A faster path between meaning and form? Iconicity facilitates sign recognition and production in British Sign Language

Research output: Contribution to journalArticlepeer-review


Colleges, School and Institutes

External organisations

  • University College London
  • Institute for Multimodal Communication
  • The Centre for Translation and oInterpreting Studies in Scotland
  • University College London Hospitals NHS Foundation Trust
  • Heriot-Watt University
  • Cognition and Language Research Centre


A standard view of language processing holds that lexical forms are arbitrary, and that non-arbitrary relationships between meaning and form such as onomatopoeias are unusual cases with little relevance to language processing in general. Here we capitalize on the greater availability of iconic lexical forms in a signed language (British Sign Language, BSL), to test how iconic relationships between meaning and form affect lexical processing. In three experiments, we found that iconicity in BSL facilitated picture-sign matching, phonological decision, and picture naming. In comprehension the effect of iconicity did not interact with other factors, but in production it was observed only for later-learned signs. These findings suggest that iconicity serves to activate conceptual features related to perception and action during lexical processing. We suggest that the same should be true for iconicity in spoken languages (e.g., onomatopoeias), and discuss the implications this has for general theories of lexical processing.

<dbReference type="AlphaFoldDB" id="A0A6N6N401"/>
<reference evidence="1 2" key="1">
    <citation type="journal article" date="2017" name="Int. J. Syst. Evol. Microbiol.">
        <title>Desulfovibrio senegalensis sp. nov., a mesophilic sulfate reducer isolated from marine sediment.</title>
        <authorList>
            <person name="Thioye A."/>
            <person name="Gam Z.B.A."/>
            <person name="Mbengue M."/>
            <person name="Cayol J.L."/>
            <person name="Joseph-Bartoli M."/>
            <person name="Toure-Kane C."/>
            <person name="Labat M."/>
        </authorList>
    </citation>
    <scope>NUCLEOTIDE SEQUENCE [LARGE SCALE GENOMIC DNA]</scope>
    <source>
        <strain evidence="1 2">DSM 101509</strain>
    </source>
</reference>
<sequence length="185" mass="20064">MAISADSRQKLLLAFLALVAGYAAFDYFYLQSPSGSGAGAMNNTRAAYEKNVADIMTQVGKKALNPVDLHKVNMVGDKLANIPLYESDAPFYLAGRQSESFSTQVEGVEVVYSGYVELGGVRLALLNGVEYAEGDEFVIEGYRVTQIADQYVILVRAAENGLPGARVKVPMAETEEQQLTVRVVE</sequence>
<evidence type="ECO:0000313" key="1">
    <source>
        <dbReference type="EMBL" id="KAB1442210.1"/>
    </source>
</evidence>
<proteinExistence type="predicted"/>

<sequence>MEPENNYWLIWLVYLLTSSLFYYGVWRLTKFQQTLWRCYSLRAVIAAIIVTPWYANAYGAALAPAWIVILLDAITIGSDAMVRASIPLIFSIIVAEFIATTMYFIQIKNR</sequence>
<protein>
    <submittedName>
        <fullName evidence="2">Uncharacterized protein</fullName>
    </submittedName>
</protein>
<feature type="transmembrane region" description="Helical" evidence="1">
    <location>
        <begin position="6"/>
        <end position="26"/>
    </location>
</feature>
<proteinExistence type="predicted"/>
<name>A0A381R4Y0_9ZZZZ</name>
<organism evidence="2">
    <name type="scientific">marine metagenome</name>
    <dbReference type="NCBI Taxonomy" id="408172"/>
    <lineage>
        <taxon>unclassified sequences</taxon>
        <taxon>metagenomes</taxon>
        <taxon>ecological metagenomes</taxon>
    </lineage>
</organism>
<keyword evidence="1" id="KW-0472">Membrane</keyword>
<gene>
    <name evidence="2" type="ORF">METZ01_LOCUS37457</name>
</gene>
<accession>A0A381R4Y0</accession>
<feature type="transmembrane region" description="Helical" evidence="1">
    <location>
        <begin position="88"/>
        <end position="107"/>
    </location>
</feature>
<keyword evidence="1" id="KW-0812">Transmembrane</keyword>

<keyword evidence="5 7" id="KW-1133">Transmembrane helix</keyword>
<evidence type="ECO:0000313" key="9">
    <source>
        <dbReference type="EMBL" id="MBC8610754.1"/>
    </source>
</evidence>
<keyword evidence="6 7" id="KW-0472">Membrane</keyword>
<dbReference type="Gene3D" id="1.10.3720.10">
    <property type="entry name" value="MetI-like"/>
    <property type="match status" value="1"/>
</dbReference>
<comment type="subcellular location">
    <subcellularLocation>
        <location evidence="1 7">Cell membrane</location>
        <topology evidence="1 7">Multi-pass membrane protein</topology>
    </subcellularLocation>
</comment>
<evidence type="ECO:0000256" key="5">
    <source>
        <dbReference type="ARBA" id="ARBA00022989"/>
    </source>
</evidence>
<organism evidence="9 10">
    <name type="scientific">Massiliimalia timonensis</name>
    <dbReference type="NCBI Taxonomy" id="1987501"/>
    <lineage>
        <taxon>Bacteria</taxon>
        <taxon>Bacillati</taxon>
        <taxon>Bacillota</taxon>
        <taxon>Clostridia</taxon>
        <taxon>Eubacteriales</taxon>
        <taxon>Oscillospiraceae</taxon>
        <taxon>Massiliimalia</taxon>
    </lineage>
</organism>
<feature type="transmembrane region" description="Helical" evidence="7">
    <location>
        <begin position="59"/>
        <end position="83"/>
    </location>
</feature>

Original languageEnglish
Pages (from-to)56-85
Number of pages30
JournalJournal of Memory and Language
Early online date30 Mar 2015
Publication statusPublished - 1 Jul 2015


  • Embodiment, Iconicity, Language comprehension, Language production, Lexicon